XL TriFit Strength and Mobility Training

  • Strength is one of the critical, but often overlooked elements of a proper triathlon training program. No matter how much you swim, bike, and run, it can always be complemented by an effective strength training protocol.

    How does a strength training protocol become effective? Can’t I just go out and lift weights? Not quite, because you’re at risk of doing more harm than good if you a) do too much, b) do the wrong workouts, c) do the workouts at the wrong time, or d) do them with improper form.

    “Less is more” is a good mantra for strength training for endurance athletes, but that doesn’t mean you should ignore it completely. On the contrary, ignoring strength training can result in decreased performance, or even injury.

    When a supporting muscle group is not strengthened, and remains weak despite an increase in volume of exercise, the muscle may fatigue during long workouts. When this happens, surrounding muscles overcompensate, your form will begin to break down, and this can cause pain or discomfort during exercise, and performance gains will be slow to come.

    The solution is to practice a structured and consistent strength training program which targets the primary and supporting muscle groups responsible for swimming, biking, and running. The approach should follow in line with progression of training during the season, with an offseason maintenance program (designed to improve functional strength and mobility), early season “base” strength (where muscular strength and endurance is built), power phase strength (where we increase the sets and the weight, and reduce the reps), and finally a taper phase (where we taper down the strength training in lead up to race day).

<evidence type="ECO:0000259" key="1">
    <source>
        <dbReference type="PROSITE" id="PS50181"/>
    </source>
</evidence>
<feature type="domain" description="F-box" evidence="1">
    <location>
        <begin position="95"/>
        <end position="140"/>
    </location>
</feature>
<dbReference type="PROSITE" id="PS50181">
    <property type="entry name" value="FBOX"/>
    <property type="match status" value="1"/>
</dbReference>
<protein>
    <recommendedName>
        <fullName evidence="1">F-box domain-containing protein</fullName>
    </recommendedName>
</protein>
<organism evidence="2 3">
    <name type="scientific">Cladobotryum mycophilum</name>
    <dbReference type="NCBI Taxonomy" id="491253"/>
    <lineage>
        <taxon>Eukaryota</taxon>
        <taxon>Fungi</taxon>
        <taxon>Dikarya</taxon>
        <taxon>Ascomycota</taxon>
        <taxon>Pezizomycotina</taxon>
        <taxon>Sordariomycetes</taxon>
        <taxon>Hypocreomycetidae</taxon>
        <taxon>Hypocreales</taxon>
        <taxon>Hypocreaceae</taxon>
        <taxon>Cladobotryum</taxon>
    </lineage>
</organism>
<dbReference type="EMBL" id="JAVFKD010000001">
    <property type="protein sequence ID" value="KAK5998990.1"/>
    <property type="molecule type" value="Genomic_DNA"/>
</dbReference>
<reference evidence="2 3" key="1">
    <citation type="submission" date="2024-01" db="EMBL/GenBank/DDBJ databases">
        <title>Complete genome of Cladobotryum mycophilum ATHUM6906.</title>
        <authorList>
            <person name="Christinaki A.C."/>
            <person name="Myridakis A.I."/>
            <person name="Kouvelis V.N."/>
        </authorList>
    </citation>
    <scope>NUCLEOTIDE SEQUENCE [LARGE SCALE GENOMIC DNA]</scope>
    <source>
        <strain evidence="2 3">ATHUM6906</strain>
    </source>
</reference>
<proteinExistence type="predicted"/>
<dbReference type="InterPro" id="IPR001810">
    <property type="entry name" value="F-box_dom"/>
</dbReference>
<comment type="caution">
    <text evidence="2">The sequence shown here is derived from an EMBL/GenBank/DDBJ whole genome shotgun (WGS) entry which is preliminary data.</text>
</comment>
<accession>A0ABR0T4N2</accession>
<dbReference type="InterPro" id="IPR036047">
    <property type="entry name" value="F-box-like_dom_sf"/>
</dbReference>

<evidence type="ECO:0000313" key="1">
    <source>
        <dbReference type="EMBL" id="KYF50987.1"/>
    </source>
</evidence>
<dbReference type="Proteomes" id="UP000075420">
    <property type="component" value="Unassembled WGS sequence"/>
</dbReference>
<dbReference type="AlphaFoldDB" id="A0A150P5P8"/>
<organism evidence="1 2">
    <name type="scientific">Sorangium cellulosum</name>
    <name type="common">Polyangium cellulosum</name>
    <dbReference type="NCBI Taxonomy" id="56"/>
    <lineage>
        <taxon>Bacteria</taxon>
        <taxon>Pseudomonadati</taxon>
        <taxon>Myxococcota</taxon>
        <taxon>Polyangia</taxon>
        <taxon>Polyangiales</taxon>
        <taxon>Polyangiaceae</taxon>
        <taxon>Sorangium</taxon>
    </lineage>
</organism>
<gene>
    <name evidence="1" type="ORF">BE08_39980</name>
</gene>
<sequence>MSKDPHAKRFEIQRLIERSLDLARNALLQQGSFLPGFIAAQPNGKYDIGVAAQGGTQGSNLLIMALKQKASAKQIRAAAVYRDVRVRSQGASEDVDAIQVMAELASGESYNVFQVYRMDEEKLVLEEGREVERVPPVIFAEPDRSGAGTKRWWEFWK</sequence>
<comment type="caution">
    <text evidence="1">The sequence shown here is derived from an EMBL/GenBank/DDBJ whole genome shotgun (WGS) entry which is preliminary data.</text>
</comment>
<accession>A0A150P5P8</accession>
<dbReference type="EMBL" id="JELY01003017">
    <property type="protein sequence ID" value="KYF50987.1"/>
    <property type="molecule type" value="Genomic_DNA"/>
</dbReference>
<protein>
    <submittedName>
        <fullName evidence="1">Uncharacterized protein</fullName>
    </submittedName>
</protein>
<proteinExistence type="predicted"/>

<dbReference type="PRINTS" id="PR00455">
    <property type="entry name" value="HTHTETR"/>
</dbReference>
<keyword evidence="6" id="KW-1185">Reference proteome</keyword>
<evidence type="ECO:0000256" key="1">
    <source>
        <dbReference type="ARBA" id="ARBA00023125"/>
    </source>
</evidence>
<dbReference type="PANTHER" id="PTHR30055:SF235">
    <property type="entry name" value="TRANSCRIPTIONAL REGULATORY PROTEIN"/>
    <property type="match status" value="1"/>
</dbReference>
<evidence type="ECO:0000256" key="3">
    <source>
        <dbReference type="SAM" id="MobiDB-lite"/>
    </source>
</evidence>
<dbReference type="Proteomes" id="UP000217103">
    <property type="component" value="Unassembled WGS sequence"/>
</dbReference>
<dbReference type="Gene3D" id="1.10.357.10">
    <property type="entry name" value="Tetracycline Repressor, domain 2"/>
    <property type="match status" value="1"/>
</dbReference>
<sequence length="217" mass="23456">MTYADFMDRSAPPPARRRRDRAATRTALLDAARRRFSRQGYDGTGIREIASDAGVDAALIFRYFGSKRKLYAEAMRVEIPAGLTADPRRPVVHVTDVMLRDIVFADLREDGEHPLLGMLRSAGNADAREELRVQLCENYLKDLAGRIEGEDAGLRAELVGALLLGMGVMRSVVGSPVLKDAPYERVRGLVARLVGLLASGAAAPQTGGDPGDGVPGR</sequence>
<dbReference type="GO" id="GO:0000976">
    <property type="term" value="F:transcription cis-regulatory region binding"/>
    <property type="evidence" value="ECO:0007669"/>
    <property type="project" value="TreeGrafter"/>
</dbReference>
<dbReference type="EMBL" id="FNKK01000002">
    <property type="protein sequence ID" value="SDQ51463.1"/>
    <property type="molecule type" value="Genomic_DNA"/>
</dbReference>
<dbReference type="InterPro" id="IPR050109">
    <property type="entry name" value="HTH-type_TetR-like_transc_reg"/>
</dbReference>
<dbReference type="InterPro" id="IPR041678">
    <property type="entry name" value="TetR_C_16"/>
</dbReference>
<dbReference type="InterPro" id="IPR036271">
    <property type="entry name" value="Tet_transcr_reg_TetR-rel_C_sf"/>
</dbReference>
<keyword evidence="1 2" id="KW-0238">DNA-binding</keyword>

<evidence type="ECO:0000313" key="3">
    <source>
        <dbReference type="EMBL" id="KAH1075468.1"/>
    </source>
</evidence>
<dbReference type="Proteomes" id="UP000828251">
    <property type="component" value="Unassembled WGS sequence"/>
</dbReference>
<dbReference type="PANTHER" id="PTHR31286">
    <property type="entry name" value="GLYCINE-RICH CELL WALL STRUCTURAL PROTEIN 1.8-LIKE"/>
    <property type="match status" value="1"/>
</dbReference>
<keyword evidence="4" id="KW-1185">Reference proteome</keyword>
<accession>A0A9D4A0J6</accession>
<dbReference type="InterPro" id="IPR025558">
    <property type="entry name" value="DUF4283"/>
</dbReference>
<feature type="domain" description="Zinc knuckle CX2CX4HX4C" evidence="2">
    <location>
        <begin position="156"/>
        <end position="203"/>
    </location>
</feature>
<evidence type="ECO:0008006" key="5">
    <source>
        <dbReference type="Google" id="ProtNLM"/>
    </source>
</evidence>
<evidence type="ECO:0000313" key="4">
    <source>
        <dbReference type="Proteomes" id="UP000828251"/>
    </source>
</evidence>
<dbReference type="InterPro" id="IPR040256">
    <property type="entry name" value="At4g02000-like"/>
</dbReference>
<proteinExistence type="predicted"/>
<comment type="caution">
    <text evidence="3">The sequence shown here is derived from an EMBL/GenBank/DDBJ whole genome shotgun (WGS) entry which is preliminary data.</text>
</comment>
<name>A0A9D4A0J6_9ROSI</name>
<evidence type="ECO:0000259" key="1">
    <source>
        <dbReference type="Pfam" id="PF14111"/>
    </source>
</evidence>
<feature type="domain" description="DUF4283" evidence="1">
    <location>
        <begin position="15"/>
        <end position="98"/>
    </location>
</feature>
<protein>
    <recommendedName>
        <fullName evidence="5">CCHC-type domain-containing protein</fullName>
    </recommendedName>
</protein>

The Extra Life strength training protocol incorporates one element of strength followed immediately by a associative mobility exercise. Each combination is repeated for the necessary number of sets. This combo not only promotes strength of the muscles being exercised, but also strength through a wider range of motion. Additionally, stretching is incorporated into each strength training workout.

    It’s good to practice strength training about twice per week, spread out over at least a couple days. The elements of each workout should include significant core work, leg work, and upper body workouts. Much of the workouts throughout the training phases can be body weight only, but during the power phase it may be necessary to incorporate more weights.

    For demonstrations of common workouts, please see the video gallery below.

Strength Training Phases

During a triathlon training build, there are three primary phases of strength – Base, Power, and Taper. 

Functional Strength Programs

Core Strength Workout

 

Core Strength Demonstrations

In and Outs

Demonstration of In and Outs

Russian Twists

Demonstration of Russian Twists

Side Hip Raises

Demonstration of Side Hip Raises

Superman

Demonstration of the Superman

Stability Ball Back Extensions

Demonstration of back extensions to improve core strength

Plank

Oblique V-Ups

 

Leg Strength Demonstrations

Trap Bar Deadlift

Demonstration of Trap Bar Deadlift

Squats

Demonstration of squats without weight

Lunges

Demonstration of a proper lunge with no weight

 

Upper Body Strength Demonstrations

TRX Band Rows

Demonstration of TRX Band Rows

Stability Ball Chest Press

Push Ups

 

Mobility Demonstrations

Stability Ball Reaches

Demonstration of Stability Ball Reaches

Side Bends

Demonstration of Side Bends

Half Bridge

Demonstration of Half Bridge

Full Bridge

Demonstration of Full Bridge

Hip Series

J Curls

Demonstration of the J Curl, an exercise to improve back, hamstring and shoulder mobility

Forward Bends

Arm Circles

 

Flexibility/Recovery Demonstrations

Using the Foam Roller

Demonstration on how to use the foam roller on your legs

Leg Stretch Series

Stretches to perform after a workout